The coronavirus pandemic has caused a vast number of restaurants and bars to close across the country, but one beer maker continues to see an opportunity in the market.
Bill Newlands, president and chief executive of Constellation Brands, a producer and distributor of beer, wine and liquor, told CNBC’s Jim Cramer its business makeup will limit the impact of a downturn on the company.
“You see a lot of channel shift, and you see this in many recessionary environments,” he said in a “Mad Money” interview Friday. “This one, admittedly, is a bit uncharted because one piece is really closed, which is the on-premise [consumption], as you know, but you do see channel shifting and you see people buying more and you see them consuming it at home.”
While consumers can’t crack open a beer at their favorite local bar due to shutdowns, they can still buy alcohol and consume it at home, given the beverages were deemed essential by governments.
“Given that 85% to 90% of our business across all three sectors is done in the off premise, it really works to our advantage, to some degree,” Newlands said.
Off premise, as Newlands referred to, means direct-to-consumer sales that allow products to be used outside of a bar or restaurant. Constellation Brands products are carried at bars, supermarkets and liquor stores. The company’s brands include Corona, Modelo and Svedka Vodka, among others.
The comments came after Constellation reported better-than-expected results for the quarter ended February. The fourth-quarter report was the last of Constellation’s 2020 fiscal year. The company reported earnings of $2.06 per share on revenue of $1.9 billion, beating FactSet estimates of $1.64 EPS and $1.8 billion in revenue.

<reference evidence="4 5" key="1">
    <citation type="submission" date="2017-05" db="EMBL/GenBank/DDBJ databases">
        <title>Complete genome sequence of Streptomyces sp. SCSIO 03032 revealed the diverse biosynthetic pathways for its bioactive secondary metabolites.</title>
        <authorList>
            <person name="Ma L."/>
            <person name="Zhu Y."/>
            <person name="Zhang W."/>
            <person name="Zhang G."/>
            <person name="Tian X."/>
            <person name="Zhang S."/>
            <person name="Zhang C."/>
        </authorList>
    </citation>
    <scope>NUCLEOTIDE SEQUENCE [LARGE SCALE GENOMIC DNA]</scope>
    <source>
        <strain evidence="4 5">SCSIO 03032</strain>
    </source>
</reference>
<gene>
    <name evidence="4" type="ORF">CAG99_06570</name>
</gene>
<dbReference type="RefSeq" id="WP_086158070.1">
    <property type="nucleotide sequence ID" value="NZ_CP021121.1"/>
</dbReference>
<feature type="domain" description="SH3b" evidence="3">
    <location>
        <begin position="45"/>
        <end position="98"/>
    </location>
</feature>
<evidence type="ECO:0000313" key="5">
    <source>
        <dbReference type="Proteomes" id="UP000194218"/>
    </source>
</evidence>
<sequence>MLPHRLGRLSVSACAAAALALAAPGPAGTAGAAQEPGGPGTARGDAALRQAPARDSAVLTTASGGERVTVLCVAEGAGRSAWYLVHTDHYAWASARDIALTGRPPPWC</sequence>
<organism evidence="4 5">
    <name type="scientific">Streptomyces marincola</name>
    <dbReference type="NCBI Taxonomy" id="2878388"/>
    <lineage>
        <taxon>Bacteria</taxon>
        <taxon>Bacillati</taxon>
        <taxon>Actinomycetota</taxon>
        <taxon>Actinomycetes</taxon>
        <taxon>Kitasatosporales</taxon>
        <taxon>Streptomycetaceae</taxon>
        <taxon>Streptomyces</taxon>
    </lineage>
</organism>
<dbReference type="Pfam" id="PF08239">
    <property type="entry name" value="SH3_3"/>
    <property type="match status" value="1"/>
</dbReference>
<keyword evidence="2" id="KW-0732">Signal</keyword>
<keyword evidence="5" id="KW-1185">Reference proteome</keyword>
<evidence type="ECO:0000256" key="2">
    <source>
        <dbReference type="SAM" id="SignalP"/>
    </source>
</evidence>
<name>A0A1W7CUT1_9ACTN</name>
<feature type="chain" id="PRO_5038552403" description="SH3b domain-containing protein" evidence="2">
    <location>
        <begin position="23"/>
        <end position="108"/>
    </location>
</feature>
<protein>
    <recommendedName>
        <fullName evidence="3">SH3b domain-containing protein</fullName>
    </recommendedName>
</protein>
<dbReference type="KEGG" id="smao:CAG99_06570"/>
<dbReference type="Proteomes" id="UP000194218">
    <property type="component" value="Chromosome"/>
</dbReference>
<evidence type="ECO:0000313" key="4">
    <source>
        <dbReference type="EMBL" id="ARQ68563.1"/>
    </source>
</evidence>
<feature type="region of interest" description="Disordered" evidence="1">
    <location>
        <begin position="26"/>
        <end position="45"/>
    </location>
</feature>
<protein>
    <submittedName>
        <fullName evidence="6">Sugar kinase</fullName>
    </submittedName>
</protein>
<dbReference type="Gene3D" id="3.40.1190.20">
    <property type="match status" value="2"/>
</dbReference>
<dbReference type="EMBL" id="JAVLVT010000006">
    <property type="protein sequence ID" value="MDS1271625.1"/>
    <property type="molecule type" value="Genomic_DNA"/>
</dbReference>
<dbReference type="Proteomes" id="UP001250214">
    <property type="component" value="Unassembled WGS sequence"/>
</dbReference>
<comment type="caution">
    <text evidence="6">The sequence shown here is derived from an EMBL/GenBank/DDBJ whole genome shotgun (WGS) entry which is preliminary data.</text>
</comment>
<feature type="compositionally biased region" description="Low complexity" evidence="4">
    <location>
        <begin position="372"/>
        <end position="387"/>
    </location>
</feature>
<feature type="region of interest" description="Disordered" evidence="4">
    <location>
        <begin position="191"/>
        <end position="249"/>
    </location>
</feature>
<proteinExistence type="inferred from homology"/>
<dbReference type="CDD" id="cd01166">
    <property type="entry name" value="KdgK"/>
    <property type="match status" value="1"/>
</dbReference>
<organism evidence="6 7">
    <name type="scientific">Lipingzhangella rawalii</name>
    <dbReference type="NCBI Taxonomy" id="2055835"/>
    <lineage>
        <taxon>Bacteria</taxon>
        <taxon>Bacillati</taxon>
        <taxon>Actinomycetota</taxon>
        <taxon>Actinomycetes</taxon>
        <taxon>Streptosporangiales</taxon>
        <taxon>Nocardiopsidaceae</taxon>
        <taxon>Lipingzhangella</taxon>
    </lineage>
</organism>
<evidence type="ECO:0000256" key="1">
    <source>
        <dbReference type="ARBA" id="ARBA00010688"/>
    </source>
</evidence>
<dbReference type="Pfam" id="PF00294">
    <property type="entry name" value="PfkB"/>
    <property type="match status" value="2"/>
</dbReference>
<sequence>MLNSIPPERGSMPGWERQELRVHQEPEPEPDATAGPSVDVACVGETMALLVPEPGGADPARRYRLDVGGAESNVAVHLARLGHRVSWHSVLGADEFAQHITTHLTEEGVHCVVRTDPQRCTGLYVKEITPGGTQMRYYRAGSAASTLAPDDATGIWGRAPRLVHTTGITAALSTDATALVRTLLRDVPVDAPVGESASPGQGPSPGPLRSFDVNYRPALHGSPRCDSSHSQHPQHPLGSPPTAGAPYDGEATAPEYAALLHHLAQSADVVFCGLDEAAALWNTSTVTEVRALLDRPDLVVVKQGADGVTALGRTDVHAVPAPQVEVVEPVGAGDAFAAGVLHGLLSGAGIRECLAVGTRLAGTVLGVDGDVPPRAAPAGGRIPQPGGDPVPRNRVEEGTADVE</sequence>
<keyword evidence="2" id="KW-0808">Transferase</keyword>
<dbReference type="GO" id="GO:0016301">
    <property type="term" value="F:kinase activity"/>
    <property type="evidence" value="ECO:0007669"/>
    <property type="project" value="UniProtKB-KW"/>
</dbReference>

While Newlands is expecting strong sales for March, the company decided it was too “risky” to offer a full-year outlook due to coronavirus uncertainty.
“When you look at our March, our March has been superb, but some of that’s obviously pantry loading and you really don’t know where it’s going to land,” Newlands said in regard to guidance. “We know what happens in recessions, but it’s uncharted waters and … we’d be better off giving guidance later when we have a much better understanding of how things are going to work out.”
Still, Newlands assured that Constellation Brands has enough of its products to meet demand.
“In this country, alcohol beverage is deemed essential,” he said. “The opportunity to continue to sell and to meet consumer demand is there, and we have the supply to do it.”
Constellation shares rose 0.7% during the session to close at $132.17, though it was almost $3 off its intraday trading high, while the broader market slid more than 1%.